Teens tend to create more of issue by continuing to send hurtful messages or inappropriate pictures.  Teens should not send the pictures or harmful comments to more people because this just creates a bigger problem.

“If a child receives a photo circulated through social media there are many things that he or she can do. Perhaps the most important thing is to let someone know and not be part of the problem, but part of the solution,” Debra Pepler, scientific co-director of PREVNet, a national authority on research and resources for bullying prevention said.

The summer after Tyler Clementi’s high school graduation , he started to share with people that he was gay. Clementi attended Rutgers University, and he had a roommate named Dharun Ravi, who decided to take a video of Clementi kissing another man. This video was shared among many people. Clementi found out that others teens were criticizing him over Twitter. On September 22, 2010, Tyler Clementi committed suicide by jumping off the George Washington Bridge. Almost a week after his suicide, his roommate was charged with invasion of privacy.

Ryan Halligan was a bright kid who developed speech language and motor skills from preschool to fourth grade. He started receiving help from education services. Ryan’s struggles and hardships through school made him an easy target for kids to pick on him. In February of 2003, Ryan and a bully had a dispute which then ended with what seemed to be like a true friendship between the two children. Unfortunately,  Ryan had shared personal information with his supposed friend who soon let out a rumor that Ryan was gay. The bullying continued during the summer of 2003.

Ryan thought he had finally became good friends with a very pretty and popular young girl, through instant messaging. The girl made Ryan think that she liked him which led to him sharing more personal information which was copied and pasted to all of her friends. On October 7, 2003, Ryan Halligan committed suicide. Shortly after his death, John, Ryan’s father found all of the messages between the girl during the summer.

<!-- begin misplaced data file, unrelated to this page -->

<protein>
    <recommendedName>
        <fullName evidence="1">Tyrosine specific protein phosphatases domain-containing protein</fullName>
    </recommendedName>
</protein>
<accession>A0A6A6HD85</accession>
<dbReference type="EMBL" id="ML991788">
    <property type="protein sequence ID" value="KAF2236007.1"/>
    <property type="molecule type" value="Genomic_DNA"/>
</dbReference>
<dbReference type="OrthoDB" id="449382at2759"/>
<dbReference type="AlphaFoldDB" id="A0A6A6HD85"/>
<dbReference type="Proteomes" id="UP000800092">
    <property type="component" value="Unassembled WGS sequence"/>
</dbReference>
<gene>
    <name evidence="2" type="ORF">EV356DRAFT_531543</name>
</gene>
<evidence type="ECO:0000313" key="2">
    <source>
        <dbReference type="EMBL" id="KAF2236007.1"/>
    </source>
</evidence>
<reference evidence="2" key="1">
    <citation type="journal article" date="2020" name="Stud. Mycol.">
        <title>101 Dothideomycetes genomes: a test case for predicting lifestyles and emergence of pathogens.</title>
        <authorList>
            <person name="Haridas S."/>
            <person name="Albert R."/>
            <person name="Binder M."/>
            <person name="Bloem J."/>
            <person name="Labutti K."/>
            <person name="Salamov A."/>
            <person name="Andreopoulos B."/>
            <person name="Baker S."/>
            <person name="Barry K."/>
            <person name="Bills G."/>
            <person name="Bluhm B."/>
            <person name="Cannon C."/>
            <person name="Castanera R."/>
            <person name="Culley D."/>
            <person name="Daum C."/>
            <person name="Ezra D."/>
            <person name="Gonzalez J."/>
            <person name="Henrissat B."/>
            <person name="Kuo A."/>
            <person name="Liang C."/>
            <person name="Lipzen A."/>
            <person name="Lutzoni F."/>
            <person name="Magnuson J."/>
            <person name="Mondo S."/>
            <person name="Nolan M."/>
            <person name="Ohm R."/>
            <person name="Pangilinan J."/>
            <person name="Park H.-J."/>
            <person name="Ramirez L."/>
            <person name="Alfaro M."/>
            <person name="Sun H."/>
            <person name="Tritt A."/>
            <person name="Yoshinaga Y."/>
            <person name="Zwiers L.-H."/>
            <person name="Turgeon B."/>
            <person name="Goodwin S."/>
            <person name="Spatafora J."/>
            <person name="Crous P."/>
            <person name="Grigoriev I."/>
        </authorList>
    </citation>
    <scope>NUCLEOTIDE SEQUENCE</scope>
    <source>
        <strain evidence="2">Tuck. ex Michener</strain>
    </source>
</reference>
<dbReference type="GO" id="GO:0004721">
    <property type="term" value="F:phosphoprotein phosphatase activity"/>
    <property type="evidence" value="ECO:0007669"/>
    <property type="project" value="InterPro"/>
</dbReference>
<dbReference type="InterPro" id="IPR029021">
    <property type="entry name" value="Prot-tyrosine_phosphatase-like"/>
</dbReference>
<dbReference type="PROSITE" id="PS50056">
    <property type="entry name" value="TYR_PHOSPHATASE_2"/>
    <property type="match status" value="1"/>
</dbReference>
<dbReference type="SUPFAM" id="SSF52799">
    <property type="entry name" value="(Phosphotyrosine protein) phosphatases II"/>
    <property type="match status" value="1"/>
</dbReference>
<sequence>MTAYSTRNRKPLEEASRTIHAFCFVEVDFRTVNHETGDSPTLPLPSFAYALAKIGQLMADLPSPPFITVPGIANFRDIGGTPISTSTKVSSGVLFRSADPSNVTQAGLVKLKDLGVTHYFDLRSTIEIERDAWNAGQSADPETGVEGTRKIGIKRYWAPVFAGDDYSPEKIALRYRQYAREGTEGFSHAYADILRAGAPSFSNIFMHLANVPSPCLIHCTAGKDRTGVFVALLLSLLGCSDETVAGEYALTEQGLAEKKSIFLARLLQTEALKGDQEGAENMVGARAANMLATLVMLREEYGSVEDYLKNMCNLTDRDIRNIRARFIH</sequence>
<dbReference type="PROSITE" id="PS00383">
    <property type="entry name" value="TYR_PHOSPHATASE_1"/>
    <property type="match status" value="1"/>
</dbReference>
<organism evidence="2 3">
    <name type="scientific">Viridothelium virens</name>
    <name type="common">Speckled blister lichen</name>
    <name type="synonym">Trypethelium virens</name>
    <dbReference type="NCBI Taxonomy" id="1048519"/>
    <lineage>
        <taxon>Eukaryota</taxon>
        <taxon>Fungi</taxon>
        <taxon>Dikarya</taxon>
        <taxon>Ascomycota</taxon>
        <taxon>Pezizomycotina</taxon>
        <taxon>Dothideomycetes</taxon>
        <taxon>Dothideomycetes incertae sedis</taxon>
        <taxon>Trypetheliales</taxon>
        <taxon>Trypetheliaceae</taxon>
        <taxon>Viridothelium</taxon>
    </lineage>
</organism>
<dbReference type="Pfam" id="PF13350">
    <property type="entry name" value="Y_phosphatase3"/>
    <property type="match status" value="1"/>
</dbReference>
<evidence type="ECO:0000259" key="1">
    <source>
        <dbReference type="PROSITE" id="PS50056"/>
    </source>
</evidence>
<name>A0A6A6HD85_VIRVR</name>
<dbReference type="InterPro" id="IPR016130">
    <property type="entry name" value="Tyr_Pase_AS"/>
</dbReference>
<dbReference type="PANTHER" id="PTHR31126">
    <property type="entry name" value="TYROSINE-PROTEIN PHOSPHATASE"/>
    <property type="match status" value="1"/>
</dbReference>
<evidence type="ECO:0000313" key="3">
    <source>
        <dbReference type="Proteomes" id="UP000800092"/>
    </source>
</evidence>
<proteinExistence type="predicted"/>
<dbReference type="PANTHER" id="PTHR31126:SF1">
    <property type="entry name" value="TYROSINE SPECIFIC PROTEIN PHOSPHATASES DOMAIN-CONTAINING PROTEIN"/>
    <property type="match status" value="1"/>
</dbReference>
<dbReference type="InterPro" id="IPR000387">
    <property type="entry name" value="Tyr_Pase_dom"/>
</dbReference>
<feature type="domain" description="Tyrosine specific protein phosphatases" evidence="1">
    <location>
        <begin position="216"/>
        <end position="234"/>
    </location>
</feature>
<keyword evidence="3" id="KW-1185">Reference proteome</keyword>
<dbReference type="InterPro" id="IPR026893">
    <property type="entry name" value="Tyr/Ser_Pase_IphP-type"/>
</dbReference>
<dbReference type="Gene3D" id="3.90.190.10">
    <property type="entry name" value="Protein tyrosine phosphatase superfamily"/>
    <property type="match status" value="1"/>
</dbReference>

Approximately half of all young people have experienced some form of cyberbullying, and 10 to 20% experience it regularly. The most common type of cyber bullying is mean, hurtful comments and spreading rumors. Girls are as likely as boys to be cyber bullies or their victims.

Kids who are bullied may start struggling at school,they will receive poor grades, have low self esteem, use alcohol or drugs and even drop out.

Interestingly enough, kids that were bullied when they were younger had three times more suicidal thoughts than other adults. People who are bullied begin to have increased feelings of sadness and loneliness, changes in sleep and eating patterns, and loss of interest in activities that the person enjoys.

95% of social media-using teens who have witnessed cruel behavior on social networking sites say they have seen others ignoring the mean behavior; 55% witness this frequently.

Bullying is becoming more common over texting and about 90% of students see the online cruelty and ignore this behavior.

Megan Meier, a 13-year-old girl, was a victim of cyberbullying and as a result of that, she committed suicide just weeks before her 14th birthday. Megan dealt with ADD, depression and issues concerning her weight. Sixteen-year-old Josh Evans wanted to be friends with Megan on a social networking site, MySpace. They communicated all the time but never spoke in person. Soon enough, Josh decided he didn’t want to be friends anymore and then began saying cruel things to her such as ,“The world would be a better place without you.”

The bullying grew as more kids on the internet started taunting her, too. After Megan’s death, Tina Meier founded the nonprofit Megan Meier Foundation. Later that fall, Tina was informed that an old friend of Megan was impersonating “Josh Evans,” and saying all those things to her over MySpace.

(Some information courtesy nobullying.com, bullyingstatistics.org, guardchild.com, stopbullying.gov, netsmartz.org, usnews.com, globalnews.ca, nobullying.com, cyberbullying.org)